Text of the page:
A Nintendo of America marketing specialist named Alison Rapp announced her resignation from the company on Wednesday — insinuating that the termination was related to “a whirlwind of controversy and [GamerGate] harassment.” However, Nintendo offered a firm rebuttal to that narrative, reaffirming its commitment to inclusive hiring practices.
“While Ms. Rapp’s firing follows her being the subject of criticism from certain groups via social media several weeks ago, the two are absolutely unrelated,” the company said in a statement to the press. “Nintendo is a company committed to advancing inclusion and diversity in both our company and the wider video game industry, and we firmly reject harassment of individuals based on gender, race or personal beliefs. We wish Ms. Rapp the best in her future endeavours.”
Rapp, a former Game informant staff member, spent nearly three years as a member of Nintendo’s “Treehouse” team, performing various marketing and translation tasks. In February, she came under the crosshairs of anonymous Nintendo critics who criticized Nintendo’s localization of recent games, especially 3DS games. Fire Emblem: Fates-which, among other things, removed the “gay conversion” scene from the Japanese version.
Despite Rapp denying any involvement in Nintendo of America’s translations, she was targeted by an online campaign. As in other recent anonymous, online publicity campaigns targeting so-called “social justice warriors,” the outcry over Rapp has centered on allegations of pedophilia — specifically over an essay Rapp wrote in college (which Kotaku’s Patrick Klepek described at length in a report on the essay and the surrounding controversy).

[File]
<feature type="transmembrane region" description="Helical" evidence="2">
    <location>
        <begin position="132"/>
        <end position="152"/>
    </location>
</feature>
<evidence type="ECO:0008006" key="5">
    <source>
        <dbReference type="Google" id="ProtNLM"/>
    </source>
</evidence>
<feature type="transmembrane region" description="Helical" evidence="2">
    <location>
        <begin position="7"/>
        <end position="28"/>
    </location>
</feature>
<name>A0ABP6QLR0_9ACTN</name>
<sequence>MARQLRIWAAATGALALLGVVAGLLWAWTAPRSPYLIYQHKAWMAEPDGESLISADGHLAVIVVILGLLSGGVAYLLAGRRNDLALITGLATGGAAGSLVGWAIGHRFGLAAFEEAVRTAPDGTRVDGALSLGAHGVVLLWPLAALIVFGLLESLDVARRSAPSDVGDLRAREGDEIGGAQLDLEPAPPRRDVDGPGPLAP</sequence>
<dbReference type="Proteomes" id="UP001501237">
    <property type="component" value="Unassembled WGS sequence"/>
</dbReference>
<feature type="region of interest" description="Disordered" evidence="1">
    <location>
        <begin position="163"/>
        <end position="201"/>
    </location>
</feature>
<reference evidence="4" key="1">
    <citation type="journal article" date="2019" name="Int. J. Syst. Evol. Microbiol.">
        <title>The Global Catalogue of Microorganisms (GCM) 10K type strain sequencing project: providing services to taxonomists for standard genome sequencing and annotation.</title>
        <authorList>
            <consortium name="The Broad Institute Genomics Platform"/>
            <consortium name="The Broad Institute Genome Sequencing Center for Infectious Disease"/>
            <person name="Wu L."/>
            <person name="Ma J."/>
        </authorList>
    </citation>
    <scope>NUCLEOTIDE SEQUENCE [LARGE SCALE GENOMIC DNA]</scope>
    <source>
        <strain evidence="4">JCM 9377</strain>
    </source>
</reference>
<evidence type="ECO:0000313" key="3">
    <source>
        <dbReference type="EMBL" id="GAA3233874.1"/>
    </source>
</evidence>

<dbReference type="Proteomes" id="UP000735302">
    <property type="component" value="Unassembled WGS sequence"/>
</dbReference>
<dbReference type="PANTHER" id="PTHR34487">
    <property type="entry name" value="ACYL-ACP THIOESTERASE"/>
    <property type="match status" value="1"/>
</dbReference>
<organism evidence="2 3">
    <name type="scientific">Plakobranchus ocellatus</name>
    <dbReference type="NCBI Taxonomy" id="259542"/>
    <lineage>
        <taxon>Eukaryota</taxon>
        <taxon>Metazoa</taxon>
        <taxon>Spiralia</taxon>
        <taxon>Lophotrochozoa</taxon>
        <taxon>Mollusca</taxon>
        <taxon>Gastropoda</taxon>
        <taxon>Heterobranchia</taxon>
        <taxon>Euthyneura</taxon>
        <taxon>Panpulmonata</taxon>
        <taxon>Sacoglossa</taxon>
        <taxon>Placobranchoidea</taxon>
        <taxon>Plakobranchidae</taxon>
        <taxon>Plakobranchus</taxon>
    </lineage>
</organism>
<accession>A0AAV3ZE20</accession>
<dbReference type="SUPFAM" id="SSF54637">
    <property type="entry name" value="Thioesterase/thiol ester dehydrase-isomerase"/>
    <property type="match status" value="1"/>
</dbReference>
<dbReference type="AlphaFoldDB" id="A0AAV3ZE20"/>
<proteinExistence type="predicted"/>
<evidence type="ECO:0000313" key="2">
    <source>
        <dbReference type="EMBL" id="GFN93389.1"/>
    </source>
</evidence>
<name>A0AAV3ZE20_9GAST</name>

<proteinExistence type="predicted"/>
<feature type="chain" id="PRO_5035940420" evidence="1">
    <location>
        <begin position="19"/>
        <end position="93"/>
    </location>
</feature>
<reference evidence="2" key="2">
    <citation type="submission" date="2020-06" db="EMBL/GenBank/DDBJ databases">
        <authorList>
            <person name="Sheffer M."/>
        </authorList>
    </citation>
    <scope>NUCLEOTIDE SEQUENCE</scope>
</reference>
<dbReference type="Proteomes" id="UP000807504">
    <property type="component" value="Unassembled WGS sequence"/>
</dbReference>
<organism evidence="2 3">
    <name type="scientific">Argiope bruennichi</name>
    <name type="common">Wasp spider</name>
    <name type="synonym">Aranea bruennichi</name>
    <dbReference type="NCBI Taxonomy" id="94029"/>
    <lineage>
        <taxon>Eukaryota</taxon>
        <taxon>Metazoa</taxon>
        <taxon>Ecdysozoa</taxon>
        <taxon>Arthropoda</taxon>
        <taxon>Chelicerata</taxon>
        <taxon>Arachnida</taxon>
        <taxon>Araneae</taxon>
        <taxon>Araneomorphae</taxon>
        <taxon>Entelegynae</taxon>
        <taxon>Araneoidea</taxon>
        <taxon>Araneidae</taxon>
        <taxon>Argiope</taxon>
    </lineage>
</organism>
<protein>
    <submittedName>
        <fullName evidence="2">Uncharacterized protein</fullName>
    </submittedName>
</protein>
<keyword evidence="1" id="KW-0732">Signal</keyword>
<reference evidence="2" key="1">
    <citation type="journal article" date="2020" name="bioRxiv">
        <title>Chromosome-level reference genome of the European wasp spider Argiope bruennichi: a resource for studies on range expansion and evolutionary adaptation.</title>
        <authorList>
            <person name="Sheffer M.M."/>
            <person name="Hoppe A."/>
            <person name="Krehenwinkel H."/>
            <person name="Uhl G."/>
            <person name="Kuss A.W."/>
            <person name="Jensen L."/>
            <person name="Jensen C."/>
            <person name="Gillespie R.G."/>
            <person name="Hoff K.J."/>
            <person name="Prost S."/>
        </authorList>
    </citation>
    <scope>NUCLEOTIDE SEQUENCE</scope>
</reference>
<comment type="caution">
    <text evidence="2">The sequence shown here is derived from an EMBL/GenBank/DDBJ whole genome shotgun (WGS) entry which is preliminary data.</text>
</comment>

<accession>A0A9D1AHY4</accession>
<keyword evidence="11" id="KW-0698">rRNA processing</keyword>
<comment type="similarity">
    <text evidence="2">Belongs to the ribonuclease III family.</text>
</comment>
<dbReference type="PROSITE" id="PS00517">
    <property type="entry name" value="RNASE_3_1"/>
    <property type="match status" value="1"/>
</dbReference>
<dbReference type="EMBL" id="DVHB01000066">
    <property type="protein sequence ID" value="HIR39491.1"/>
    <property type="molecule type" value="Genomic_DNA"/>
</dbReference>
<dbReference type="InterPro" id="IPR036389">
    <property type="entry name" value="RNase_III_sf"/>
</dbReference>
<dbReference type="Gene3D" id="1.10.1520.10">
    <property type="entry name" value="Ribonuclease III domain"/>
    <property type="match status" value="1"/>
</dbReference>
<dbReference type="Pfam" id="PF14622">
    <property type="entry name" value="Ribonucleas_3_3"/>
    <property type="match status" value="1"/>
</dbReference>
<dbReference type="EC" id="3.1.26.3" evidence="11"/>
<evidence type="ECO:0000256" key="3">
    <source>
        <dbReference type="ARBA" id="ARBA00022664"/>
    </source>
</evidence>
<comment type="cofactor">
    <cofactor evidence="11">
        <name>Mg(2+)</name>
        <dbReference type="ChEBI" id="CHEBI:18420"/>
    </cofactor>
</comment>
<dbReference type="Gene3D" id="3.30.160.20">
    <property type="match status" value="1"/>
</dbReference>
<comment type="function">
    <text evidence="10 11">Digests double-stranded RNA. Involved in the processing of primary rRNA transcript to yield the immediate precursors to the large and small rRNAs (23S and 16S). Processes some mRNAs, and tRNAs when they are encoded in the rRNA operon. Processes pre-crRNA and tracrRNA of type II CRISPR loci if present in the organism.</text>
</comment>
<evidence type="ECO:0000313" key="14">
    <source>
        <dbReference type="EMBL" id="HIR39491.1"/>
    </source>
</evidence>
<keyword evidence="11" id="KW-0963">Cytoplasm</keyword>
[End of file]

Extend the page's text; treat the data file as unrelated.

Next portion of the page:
A cached version of a petition on change.org made its intent clear: “We need to send a message…harmful prospects for the world.” Meanwhile, notorious racist troll Andrew “weev” Auernheimer left comments on an anti-Rapp article to encourage readers (NSFW) to send complaints to Nintendo in specific ways: “be very respectful, act like a concerned parent, link to the pro-pedo statements she’s made, but which she clearly isn’t referring to [this site] or she will be able to dismiss it as a white supremacist conspiracy.”
Rapp took to Twitter to claim Wednesday’s firing was related to complaints sent to Nintendo over her college essay. Nintendo responded to various press outlets, claiming that the firing was in fact related to “violation of an internal company policy involving holding a second job that is inconsistent with Nintendo’s corporate culture”. Rapp later confirmed she had this second job “to pay off student loans” and didn’t clarify what that “anonymous” job was — though her own Twitter account pointed to a recent photo shoot.
Still, she claimed there was more to it. “Do you think if the industry wasn’t afraid of women, sex positivity, etc., the anonymous undeclared work I did would have been a problem?” she wrote. She also claimed that Nintendo reduced her public work after campaigns launched against her.